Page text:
Thailand outlines $3.2 billion stimulus to alleviate coronavirus impact

BANGKOK (Reuters) – Thailand on Friday outlined a stimulus package, estimated to be worth more than $3.2 billion, to mitigate the impact of the coronavirus outbreak on activity in an already-flagging economy.

Southeast Asia’s second-largest economy is growing at its weakest pace in years due to soft exports and investment. The epidemic continues to hit tourism, which was a bright spot.

The package, approved by the economic cabinet, includes cash handouts, soft loans and other financial assistance, and tax benefits, Finance Minister Uttama Savanayana told reporters after a meeting of economic ministers.

“It’s a temporary, broad-based package to help various groups,” he said.

The value of the package was not given on Friday, but Uttama earlier said it would be worth more than 100 billion baht ($3.17 billion) and would seek approval from the whole cabinet on March 10.

Financial support for businesses includes soft loans at 2% interest rates, debt moratorium and delayed debt repayments, and lower utilities expenses and other costs, Uttama said.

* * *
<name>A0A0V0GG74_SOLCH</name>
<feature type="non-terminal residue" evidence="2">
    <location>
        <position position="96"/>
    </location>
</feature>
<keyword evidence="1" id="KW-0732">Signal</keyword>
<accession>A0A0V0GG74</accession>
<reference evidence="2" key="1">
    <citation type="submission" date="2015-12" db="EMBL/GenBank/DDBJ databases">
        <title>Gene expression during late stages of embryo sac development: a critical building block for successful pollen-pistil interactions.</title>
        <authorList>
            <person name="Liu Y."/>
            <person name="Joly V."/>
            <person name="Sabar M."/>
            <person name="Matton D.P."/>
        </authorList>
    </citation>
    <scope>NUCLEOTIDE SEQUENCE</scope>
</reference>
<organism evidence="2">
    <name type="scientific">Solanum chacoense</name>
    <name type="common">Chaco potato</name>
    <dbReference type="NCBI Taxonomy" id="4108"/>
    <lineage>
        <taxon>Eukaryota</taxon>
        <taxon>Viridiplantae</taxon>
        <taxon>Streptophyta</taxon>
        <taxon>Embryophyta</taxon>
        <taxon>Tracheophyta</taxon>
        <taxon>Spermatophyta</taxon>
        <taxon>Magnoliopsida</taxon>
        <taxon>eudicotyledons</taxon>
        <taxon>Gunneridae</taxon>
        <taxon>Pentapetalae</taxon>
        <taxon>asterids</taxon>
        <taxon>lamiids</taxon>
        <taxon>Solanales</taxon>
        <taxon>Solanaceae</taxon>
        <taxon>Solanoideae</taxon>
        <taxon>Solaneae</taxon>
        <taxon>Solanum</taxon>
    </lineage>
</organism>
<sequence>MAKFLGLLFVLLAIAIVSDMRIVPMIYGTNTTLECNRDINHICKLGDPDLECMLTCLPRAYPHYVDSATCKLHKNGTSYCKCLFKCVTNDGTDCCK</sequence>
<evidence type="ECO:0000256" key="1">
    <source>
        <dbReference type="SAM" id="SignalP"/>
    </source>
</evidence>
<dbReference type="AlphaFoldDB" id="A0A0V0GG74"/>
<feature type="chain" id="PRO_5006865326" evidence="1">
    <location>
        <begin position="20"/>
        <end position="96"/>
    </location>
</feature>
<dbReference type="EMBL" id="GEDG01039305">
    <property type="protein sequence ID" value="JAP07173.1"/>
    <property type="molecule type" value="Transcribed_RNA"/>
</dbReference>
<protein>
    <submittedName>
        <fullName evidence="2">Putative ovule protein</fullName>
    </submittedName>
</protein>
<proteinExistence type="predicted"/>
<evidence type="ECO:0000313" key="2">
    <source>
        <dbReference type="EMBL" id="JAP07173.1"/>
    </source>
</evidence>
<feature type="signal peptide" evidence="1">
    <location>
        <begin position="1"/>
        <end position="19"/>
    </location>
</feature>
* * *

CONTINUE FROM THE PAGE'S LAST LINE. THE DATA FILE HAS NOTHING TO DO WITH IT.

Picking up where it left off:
The government will give 2,000 baht each to low-income earners, farmers and independent workers, he said.

It will offer higher tax benefits on some long-term fund investments to support the stock market.

Measures to help airlines will be considered later, said Kobsak Pootrakool, secretary to the economic cabinet.

He said first-quarter economic performance would not be good, with the epidemic currently slashing foreign tourist numbers by about 50%.

Thailand’s economy grew 2.4% last year, the weakest in five years. Growth this year is likely to be much lower, with Kasikornbank’s research center predicting it at just 0.5%, the lowest since 2009.

Writing by Orathai Sriring; Editing by Toby Chopra

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